Where to Start: Start listening to this incredible podcast’s interview with Alex Honnold, the most recognized climber in the world and the first person to ever free-solo El Capitan.

10. The Globetrotter Lounge

This podcast is hosted by Jet Set Lisette, an award-winning travel expert and host. Lisette interviews amazing and inspiring women who have found creative ways to travel the world.

Where to Start: Be sure to check out the episode with Jess Sanchez, who shares her experiences traveling the world with her family. Jess and her husband decided to leave their 9-to-5 to embark on a life of travel with their two young children and have chronicled their life through their blog, YouTube channel, and podcast.

11. The Offbeat Life

Hosted by me, this podcast highlights the stories of digital nomads and location-independent entrepreneurs. It digs deep into the realities of starting a remote business and how to create a sustainable nomadic lifestyle.

Where to Start: To get started, jump into my episode with Joni Sweet. She is a remote writer and gives valuable insights on surviving as a freelancer. She also discusses how to build a portfolio that will land you writing gigs that can take you all over the world!

***

Now that you have the list of the best travel podcasts, go ahead: download them and satiate your wanderlust! You may even feel inspired to book a ticket and leap into the unknown!

Debbie Arcangeles is the host of The Offbeat Life, a podcast that highlights individuals who are location independent and nomadic entrepreneurs. Her podcast has been featured on Refinery 29 and Mic, among other sites. When Debbie is not writing or interviewing guests for her show, you can find her hiking and exploring new destinations.

Book Your Trip: Logistical Tips and Tricks

Book Your Flight
Find a cheap flight by using Skyscanner or Momondo. They are my two favorite search engines because they search websites and airlines around the globe so you always know no stone is left unturned.

Book Your Accommodation
You can book your hostel with Hostelworld as they have the largest inventory. If you want to stay somewhere other than a hostel, use Booking.com as they consistently return the cheapest rates for guesthouses and cheap hotels. I use them all the time.

Don’t Forget Travel Insurance
Travel insurance will protect you against illness, injury, theft, and cancellations. It’s comprehensive protection in case anything goes wrong. I never go on a trip without it as I’ve had to use it many times in the past. I’ve been using World Nomads for ten years. My favorite companies that offer the best service and value are:

Looking for the best companies to save money with?
Check out my resource page for the best companies to use when you travel! I list all the ones I use to save money when I travel – and that will save you time and money too!

The post 11 Travel Podcasts That Will Give You Serious Wanderlust appeared first on Nomadic Matt's Travel Site.





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Paris tour

The Best Walking Tours in Paris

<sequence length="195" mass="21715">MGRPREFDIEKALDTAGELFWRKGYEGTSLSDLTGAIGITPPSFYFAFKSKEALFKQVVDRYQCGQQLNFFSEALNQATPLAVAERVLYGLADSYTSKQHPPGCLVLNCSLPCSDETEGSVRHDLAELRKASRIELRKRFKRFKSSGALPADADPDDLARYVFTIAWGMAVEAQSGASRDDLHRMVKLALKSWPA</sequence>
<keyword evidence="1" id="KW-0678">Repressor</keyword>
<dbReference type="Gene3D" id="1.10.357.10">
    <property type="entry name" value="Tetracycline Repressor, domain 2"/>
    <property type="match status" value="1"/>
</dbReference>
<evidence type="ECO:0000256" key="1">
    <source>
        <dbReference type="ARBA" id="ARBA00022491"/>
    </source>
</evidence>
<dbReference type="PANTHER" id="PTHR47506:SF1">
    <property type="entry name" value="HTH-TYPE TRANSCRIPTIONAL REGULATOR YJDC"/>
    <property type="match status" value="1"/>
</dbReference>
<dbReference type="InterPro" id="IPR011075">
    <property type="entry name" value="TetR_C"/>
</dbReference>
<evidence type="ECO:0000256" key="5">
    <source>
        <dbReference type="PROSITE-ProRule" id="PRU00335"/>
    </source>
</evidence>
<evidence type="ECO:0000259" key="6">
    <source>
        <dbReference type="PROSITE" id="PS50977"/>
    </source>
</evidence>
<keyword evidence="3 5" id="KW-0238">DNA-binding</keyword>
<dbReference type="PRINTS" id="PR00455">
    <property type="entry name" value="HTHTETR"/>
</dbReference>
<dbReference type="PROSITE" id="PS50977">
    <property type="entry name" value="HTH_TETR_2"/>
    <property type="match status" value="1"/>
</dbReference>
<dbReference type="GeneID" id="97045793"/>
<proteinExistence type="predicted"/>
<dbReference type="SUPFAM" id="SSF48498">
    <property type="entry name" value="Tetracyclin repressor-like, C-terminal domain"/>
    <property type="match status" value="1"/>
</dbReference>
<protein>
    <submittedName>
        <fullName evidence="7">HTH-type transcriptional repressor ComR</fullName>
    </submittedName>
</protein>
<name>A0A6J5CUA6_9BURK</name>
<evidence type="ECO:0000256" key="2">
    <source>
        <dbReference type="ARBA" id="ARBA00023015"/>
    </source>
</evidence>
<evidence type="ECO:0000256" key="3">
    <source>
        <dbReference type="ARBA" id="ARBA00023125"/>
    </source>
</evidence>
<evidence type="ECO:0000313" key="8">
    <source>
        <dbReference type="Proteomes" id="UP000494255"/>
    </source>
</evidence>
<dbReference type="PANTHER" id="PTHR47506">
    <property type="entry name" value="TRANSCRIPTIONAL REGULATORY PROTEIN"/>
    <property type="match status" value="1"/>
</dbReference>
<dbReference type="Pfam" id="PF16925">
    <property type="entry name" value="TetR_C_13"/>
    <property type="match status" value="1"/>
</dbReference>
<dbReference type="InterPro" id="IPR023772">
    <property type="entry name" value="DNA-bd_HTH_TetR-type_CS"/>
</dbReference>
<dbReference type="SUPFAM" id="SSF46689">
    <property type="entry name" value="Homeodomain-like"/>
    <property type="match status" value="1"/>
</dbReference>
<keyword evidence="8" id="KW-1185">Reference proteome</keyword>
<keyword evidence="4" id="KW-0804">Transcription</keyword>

Posted By : webmaster/ 26 0


The Arc de Triomphe against a bright blue sky in Paris, France
Posted: 7/8/2019 | July 8th, 2019

I love visiting Paris. I’ve been going there for over nine years and have yet to tire of the history, the charm, or the food (and wine!).

Over the years, I’ve taken a million different tours of this amazing city to learn more about what makes it tick. For four months earlier this year, I lived in Paris, and had the opportunity to check out even more walking tours.

And there were a lot to check out!

There are dozens upon dozens of companies covering all aspects of life in Paris, and it can be hard to make a sense of all those endless Viator and Tripadvisor listings. It’s obscene how many tour companies there are. (I mean I’ve tried so many tour companies and I STILL have more on my list to try (and some to retry).)

But, I still feel like I’ve done enough to warrant a post on some of the best walking tour companies in Paris, so, today, I want to share with you my top favorites:

1. New Europe Tours

The crowded steps of Sacre Coeur atop Montmartre in Paris, France
New Europe is one of the most popular free walking tour companies in all of Europe. Their main free tour takes you around the center of Paris and gives you a historical overview of the city. They also run a good (but paid) tour of Montmartre, and they have a really fun pub crawl as well if you’re looking to hit the bars with other travelers.

The basic tour will last around three hours and is free, though you’ll want to tip your guides. Some tours cost 15-35 EUR per person.

—> Click here to book your tour with New Europe!

2. City Free Tour

The sun shining over the historic Pantheon in Paris, France
This free-tour company, like New Europe, offers a couple great general tours to help you get familiar with the City of Light, led by a local expert who can answer your questions. They also offer a few specialized tours so you can really focus on different neighborhoods. For example, the Montmartre tour does a great job of showing you just what life is like in this famous bohemian neighborhood, while the Latin Quarter tour highlights some of the most famous landmarks in town.